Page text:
People taking the antiretroviral (ARV) drug tenofovir (found in Viread, Truvada and Atripla) as part of their HIV treatment regimen had no better control of their herpes virus activity than people not on a tenofovir-containing regimen. These data, published in the January 1 issue of AIDS, run counter to a recent trial, which found that a tenofovir vaginal gel could cut acquisition of herpes by roughly 50 percent.

Tenofovir has always been developed as a drug to treat HIV. No one, however, expected that tenofovir could also fight the herpes simplex virus type 2 (HSV-2), the virus that causes genital herpes. Thus, it was a surprise to many researchers when a recent study comparing a vaginal gel version of tenofovir was found to protect HIV-negative women from both HIV and HSV-2. This led researchers to reconsider whether oral tenofovir might also protect against herpes infection or control herpes in people already living with the virus.

In one of the first trials designed to specifically explore this matter, Darrell Tan, MD, and his colleagues from the University of Toronto studied the activity of herpes viruses in 40 HIV-positive people who were also infected with either HSV-2 or herpes simplex virus type 1 (HSV-1), the strain responsible for most cases of oral herpes (cold sores, for example). Tan’s team looked at herpes activity by asking the participants to swab their mouths, genitals and anuses every day for 28 days.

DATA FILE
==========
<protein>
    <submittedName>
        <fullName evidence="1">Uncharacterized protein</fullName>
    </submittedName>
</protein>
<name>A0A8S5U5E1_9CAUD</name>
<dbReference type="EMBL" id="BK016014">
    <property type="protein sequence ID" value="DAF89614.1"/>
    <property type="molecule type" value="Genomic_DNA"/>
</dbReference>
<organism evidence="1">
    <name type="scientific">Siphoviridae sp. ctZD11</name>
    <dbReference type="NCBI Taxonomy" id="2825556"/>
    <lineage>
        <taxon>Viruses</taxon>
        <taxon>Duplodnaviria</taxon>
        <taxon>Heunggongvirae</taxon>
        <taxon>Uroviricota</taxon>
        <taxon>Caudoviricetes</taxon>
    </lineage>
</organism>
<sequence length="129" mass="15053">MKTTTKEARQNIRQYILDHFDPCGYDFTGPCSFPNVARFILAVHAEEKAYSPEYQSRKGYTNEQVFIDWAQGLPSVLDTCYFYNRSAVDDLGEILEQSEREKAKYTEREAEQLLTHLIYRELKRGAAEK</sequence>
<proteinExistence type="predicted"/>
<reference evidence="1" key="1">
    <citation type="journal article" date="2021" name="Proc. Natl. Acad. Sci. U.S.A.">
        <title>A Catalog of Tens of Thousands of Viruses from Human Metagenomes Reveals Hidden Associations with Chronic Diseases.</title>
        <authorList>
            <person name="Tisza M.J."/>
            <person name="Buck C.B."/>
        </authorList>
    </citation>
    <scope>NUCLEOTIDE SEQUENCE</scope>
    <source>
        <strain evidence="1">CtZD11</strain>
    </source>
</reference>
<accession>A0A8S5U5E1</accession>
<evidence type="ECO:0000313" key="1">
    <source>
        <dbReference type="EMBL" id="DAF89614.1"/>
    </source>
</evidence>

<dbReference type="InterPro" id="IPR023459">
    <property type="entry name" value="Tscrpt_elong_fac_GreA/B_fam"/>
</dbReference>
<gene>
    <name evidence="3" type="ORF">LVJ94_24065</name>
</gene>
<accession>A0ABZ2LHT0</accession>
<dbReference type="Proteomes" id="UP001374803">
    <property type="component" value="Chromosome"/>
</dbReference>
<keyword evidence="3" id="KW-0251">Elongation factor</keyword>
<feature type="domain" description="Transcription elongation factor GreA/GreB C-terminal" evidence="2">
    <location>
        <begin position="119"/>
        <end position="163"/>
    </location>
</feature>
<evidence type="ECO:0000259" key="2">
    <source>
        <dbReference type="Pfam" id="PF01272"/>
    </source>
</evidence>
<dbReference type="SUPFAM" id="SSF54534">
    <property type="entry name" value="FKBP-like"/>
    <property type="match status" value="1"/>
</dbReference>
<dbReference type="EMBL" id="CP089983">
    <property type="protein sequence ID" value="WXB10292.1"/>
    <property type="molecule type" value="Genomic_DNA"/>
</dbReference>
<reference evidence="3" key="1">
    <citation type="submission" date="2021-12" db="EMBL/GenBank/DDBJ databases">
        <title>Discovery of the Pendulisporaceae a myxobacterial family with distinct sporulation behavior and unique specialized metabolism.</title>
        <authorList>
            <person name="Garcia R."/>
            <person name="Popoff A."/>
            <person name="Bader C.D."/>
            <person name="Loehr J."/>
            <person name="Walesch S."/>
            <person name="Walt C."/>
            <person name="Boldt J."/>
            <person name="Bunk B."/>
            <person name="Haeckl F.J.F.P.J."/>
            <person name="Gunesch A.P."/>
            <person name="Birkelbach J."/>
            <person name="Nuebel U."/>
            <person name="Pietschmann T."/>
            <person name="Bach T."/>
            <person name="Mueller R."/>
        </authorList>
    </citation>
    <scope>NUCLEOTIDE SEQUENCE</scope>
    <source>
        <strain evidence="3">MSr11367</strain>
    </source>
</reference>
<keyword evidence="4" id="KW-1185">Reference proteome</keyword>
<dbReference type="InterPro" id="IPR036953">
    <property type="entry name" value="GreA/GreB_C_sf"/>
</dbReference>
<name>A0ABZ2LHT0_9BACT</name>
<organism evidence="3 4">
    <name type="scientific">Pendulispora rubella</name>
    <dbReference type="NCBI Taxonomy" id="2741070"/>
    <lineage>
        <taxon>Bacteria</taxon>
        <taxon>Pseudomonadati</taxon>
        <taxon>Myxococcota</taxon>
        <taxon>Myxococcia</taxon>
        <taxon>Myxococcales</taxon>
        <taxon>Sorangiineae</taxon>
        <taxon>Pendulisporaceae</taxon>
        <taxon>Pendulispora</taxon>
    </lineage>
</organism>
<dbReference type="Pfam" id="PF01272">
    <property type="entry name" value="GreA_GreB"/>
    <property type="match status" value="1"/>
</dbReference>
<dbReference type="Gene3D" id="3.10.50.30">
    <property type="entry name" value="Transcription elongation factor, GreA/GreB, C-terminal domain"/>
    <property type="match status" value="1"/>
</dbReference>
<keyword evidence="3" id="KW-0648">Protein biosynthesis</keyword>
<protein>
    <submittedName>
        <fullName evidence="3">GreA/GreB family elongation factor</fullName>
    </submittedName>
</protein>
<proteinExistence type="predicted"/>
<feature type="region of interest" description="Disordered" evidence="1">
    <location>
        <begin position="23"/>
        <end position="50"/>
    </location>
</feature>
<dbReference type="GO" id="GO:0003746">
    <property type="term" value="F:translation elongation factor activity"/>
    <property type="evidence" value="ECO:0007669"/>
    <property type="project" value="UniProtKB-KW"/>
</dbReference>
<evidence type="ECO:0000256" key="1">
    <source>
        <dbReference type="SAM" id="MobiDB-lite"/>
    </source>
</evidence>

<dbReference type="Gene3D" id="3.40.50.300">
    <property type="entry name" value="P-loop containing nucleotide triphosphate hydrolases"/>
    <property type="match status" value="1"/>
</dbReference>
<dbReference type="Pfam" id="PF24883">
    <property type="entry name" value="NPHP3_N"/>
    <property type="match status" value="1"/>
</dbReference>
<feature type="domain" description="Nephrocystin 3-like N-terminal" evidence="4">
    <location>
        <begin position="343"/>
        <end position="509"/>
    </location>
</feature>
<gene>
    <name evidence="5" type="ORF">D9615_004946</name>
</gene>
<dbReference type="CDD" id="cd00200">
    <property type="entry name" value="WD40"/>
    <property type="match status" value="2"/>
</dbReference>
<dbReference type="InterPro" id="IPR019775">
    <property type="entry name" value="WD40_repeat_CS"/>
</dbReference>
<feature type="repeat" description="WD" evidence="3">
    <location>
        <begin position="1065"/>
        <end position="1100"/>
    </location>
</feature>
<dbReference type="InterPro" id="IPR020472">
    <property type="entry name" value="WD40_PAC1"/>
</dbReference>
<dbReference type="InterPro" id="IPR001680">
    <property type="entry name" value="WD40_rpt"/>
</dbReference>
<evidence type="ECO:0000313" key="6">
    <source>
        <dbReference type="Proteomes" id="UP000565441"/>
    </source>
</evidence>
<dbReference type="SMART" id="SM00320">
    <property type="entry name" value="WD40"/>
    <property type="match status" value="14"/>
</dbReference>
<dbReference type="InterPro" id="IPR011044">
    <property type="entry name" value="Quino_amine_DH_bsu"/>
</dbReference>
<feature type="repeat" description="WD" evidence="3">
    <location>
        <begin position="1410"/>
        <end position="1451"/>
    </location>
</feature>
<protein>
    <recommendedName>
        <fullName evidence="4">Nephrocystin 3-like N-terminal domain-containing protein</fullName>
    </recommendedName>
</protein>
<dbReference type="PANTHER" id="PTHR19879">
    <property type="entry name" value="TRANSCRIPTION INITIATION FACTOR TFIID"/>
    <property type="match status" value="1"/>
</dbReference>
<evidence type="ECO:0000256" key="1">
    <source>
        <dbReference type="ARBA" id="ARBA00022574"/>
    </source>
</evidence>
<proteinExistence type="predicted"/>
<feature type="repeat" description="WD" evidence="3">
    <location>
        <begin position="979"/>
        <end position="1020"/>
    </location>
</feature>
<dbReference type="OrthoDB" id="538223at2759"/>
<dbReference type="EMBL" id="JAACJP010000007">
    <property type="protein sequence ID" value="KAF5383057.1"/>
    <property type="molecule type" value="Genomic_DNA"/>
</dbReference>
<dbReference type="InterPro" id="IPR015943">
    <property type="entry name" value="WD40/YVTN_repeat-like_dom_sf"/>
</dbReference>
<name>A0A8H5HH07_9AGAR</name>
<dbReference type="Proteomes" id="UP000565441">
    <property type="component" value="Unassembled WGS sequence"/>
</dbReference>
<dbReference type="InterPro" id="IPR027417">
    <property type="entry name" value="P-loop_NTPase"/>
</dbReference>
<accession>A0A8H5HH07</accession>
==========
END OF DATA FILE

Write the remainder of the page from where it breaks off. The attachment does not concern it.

All of the study participants were taking ARVs, and all had undetectable HIV levels. To be included in the study, all the participants had to have a documented history of herpes infection but could not have had an outbreak any time during the four months before entering the study. In all, 32 had HSV-1, 30 had HSV-2, and 22 had both viruses. Twenty-two were taking a regimen containing tenofovir, and 18 were not.

Tan and his colleagues found that tenofovir had no effect on herpes shedding—a sign that the virus is actively reproducing. Overall, only 7 percent of all samples had detectable HSV-2 shedding, and there was no difference in the frequency of shedding between those on tenofovir and those not on tenofovir.

The authors caution against drawing definitive conclusions from their study: It was small, and since shedding can occur for as little as one hour per day, it is possible that they did not fully capture HSV shedding in both groups.

Tan’s team concludes that because there would be clinical benefit if tenofovir therapy could fight both herpes and HIV, and because their study size was so small, further trials are warranted.